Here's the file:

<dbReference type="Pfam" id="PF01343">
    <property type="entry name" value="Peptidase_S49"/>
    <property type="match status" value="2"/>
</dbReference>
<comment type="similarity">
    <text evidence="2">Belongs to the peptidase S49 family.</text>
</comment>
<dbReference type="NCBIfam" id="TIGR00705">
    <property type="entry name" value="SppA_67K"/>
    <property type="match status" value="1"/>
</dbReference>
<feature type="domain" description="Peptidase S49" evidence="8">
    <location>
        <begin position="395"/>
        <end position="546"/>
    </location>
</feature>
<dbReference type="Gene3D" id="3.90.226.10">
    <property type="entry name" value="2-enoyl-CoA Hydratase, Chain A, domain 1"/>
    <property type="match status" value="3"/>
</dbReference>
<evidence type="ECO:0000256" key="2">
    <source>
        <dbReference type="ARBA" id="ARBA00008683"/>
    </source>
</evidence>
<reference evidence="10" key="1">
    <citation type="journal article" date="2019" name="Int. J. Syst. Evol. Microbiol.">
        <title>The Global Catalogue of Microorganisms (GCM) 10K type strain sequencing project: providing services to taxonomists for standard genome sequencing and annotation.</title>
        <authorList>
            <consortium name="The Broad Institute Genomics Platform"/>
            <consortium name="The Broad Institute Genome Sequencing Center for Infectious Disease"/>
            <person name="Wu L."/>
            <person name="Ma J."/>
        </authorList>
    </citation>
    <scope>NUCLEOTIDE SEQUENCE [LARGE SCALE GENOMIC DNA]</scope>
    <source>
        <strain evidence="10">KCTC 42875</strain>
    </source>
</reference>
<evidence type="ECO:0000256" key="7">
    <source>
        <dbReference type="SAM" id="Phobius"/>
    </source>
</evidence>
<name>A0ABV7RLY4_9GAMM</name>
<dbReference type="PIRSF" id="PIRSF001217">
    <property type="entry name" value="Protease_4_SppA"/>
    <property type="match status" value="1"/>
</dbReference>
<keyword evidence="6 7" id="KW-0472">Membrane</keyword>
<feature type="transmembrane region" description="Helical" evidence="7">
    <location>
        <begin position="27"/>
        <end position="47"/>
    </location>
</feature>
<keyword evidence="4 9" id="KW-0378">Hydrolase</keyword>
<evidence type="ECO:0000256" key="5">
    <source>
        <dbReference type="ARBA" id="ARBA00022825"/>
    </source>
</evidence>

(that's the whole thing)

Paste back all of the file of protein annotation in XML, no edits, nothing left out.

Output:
<dbReference type="Pfam" id="PF01343">
    <property type="entry name" value="Peptidase_S49"/>
    <property type="match status" value="2"/>
</dbReference>
<comment type="similarity">
    <text evidence="2">Belongs to the peptidase S49 family.</text>
</comment>
<dbReference type="NCBIfam" id="TIGR00705">
    <property type="entry name" value="SppA_67K"/>
    <property type="match status" value="1"/>
</dbReference>
<feature type="domain" description="Peptidase S49" evidence="8">
    <location>
        <begin position="395"/>
        <end position="546"/>
    </location>
</feature>
<dbReference type="Gene3D" id="3.90.226.10">
    <property type="entry name" value="2-enoyl-CoA Hydratase, Chain A, domain 1"/>
    <property type="match status" value="3"/>
</dbReference>
<evidence type="ECO:0000256" key="2">
    <source>
        <dbReference type="ARBA" id="ARBA00008683"/>
    </source>
</evidence>
<reference evidence="10" key="1">
    <citation type="journal article" date="2019" name="Int. J. Syst. Evol. Microbiol.">
        <title>The Global Catalogue of Microorganisms (GCM) 10K type strain sequencing project: providing services to taxonomists for standard genome sequencing and annotation.</title>
        <authorList>
            <consortium name="The Broad Institute Genomics Platform"/>
            <consortium name="The Broad Institute Genome Sequencing Center for Infectious Disease"/>
            <person name="Wu L."/>
            <person name="Ma J."/>
        </authorList>
    </citation>
    <scope>NUCLEOTIDE SEQUENCE [LARGE SCALE GENOMIC DNA]</scope>
    <source>
        <strain evidence="10">KCTC 42875</strain>
    </source>
</reference>
<evidence type="ECO:0000256" key="7">
    <source>
        <dbReference type="SAM" id="Phobius"/>
    </source>
</evidence>
<name>A0ABV7RLY4_9GAMM</name>
<dbReference type="PIRSF" id="PIRSF001217">
    <property type="entry name" value="Protease_4_SppA"/>
    <property type="match status" value="1"/>
</dbReference>
<keyword evidence="6 7" id="KW-0472">Membrane</keyword>
<feature type="transmembrane region" description="Helical" evidence="7">
    <location>
        <begin position="27"/>
        <end position="47"/>
    </location>
</feature>
<keyword evidence="4 9" id="KW-0378">Hydrolase</keyword>
<evidence type="ECO:0000256" key="5">
    <source>
        <dbReference type="ARBA" id="ARBA00022825"/>
    </source>
</evidence>